Because when we remember, we also ‘re-member’. We put back together again. That which has come apart can also be brought together again. We think of each of those people sent out as demonstrated by what we’ve just done – sent out under the bidding of their various nations – and then the return, the joining back together again of those communities – that’s to say, the re-membering. Whether coming to terms with the death of loved ones; grappling with misunderstanding, the psychological effects of warfare (the so-called shell shock, what we know better today as Post-Traumatic Stress Disorder); or simply picking up the pieces in a radically changed world. Because that ‘re-membering’ often means we have to put things back together again in entirely new and different ways.

We see an instance of this in our reading this morning, part of Matthew’s famous telling of the Sermon on the Mount. Do you remember it starts off with the Beatitudes – powerful phrases such as “Blessed are those who mourn, for they will be comforted;” or “Blessed are the hungry for they shall be filled”? It’s Jesus addressing his disciples and flipping the received wisdom absolutely on its head. In Jesus’ world, in contrast to that which has gone before, the suffering of those in need is not forgotten. And he describes a whole host of other situations, doing the same thing till we get to that bit in our passage today. “You have heard it said,” Jesus says, that “You shall love your neighbour and hate your enemy.” That’s the received wisdom, that’s what people then were used to and expected.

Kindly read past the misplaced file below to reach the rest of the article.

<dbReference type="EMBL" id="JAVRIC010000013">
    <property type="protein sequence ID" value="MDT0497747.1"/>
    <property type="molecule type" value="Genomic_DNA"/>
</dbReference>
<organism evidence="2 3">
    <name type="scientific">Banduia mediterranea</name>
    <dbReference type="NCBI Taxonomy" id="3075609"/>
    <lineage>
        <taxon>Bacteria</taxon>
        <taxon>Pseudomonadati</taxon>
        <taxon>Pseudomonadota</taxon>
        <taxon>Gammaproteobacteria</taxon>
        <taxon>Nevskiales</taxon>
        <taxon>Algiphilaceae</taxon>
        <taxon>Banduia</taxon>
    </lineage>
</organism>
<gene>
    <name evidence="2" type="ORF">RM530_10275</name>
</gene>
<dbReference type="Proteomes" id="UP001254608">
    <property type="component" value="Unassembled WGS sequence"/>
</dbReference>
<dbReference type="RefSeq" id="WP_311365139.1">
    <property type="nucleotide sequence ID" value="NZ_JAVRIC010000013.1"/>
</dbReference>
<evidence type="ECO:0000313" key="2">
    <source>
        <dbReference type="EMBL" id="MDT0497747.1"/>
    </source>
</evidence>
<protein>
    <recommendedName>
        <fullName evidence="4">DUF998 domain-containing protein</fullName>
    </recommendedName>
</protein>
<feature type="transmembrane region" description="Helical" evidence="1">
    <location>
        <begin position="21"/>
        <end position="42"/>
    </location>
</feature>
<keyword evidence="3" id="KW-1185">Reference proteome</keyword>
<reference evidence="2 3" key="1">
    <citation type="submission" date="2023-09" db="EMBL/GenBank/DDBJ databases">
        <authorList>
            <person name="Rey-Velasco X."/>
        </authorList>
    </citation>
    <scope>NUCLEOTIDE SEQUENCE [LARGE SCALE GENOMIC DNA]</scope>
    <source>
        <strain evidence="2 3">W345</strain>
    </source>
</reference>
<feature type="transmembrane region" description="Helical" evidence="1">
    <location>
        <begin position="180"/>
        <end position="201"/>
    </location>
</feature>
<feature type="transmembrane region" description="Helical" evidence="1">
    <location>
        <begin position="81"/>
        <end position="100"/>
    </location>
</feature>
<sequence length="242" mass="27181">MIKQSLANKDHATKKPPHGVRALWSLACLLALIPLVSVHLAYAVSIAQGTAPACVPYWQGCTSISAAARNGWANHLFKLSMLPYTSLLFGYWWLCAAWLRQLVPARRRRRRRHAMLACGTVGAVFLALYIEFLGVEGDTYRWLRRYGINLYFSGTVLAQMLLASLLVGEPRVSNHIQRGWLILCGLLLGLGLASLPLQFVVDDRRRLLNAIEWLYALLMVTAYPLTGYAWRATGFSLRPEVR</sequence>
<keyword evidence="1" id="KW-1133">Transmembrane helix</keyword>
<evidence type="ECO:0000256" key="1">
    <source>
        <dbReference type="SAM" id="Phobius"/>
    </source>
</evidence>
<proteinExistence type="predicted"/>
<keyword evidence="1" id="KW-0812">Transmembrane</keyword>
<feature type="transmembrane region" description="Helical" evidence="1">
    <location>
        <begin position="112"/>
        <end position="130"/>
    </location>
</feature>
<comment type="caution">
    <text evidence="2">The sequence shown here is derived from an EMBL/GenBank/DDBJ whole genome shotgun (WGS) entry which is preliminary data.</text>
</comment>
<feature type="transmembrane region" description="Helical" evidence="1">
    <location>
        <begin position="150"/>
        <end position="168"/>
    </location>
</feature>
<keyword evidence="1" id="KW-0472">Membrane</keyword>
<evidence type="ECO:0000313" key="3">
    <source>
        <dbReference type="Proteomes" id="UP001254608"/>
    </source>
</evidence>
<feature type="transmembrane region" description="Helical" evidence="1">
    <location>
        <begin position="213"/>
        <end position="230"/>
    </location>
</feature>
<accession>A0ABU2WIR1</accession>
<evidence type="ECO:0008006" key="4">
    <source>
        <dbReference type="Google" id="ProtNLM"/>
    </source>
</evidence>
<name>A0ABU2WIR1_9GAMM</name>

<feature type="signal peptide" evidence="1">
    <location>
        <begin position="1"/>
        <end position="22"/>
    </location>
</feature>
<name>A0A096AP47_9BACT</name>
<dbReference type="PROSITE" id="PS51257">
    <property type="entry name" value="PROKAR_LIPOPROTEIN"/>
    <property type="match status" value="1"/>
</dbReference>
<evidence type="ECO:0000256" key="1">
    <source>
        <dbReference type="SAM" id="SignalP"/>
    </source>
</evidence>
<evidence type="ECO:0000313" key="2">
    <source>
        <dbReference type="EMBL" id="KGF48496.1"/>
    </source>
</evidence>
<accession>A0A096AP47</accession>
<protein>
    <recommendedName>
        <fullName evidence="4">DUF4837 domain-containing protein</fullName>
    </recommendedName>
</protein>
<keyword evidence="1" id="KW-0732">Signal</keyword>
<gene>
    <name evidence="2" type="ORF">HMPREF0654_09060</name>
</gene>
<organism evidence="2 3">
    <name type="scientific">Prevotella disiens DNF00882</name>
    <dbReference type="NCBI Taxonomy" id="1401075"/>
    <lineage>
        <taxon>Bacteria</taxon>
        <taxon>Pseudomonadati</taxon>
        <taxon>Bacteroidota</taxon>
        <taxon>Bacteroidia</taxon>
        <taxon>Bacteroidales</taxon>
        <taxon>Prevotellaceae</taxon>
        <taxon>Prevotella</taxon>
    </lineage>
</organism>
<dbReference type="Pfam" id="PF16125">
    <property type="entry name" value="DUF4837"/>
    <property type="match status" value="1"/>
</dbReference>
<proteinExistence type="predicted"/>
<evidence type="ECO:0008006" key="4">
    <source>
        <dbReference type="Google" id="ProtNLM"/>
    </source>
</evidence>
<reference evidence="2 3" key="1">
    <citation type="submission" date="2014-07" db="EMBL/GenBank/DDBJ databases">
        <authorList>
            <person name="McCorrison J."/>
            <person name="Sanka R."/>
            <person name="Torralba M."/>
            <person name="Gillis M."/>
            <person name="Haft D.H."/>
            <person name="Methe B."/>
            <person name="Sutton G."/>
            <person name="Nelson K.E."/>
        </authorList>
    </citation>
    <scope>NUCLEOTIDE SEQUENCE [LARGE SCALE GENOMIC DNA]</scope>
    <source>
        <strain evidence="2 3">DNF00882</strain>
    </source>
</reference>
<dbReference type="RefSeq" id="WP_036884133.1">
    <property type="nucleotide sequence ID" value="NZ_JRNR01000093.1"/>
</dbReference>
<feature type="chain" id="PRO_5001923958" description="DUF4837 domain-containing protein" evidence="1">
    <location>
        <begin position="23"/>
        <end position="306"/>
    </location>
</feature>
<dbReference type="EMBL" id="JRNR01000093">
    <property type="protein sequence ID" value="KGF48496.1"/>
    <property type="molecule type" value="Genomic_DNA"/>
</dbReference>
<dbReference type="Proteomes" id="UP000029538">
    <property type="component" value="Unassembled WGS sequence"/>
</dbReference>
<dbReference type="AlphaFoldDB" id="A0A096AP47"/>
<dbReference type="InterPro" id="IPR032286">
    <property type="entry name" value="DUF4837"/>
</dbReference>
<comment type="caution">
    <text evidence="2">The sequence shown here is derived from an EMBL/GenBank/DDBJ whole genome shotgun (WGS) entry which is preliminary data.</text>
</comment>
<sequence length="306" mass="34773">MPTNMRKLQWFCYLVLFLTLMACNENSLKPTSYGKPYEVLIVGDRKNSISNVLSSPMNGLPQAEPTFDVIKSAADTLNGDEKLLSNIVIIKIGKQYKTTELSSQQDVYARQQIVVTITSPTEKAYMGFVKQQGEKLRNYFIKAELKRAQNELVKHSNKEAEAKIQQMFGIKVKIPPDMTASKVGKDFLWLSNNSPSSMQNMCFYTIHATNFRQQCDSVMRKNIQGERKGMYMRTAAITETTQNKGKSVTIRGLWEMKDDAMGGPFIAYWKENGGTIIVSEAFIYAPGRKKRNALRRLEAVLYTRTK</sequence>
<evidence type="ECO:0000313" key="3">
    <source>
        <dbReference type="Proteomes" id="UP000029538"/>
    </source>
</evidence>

But it is in Jesus that this attitude of hatred towards enemies is completely recast and put back together again in an entirely new way. Jesus ‘re-members’ it, if you like, and says to us “Love your enemies” – don’t hate them – “Love your enemies and pray for those who persecute you.” And the reason for doing so is that we may all be children of our Father in heaven, he says. Isn’t that fascinating? It’s not just a simple “well, wouldn’t it be nice if we all loved one another and that’s that?” No, there’s a purpose: it’s so we can all come together under God, our Father in heaven.

In a few moments we will have a corporate act of remembrance on this 100th anniversary of Armistice Day. But remembering – or re-membering – is a very Christian thing to do. It’s something we do regularly together at St Michael’s. At the Last Supper Jesus had a meal with his disciples and broke bread with them, saying “Do this in remembrance of me.” In communion we’ll take part in that act of remembrance shortly. Watch Kenneth as he breaks the bread and then symbolically joins it back together again. Because we are all joined together in Jesus’ death and resurrection – his perfect sacrifice of love for each one of us. That act transformed the world; that act re-membered the world.


Posted in: Charles King, Sermons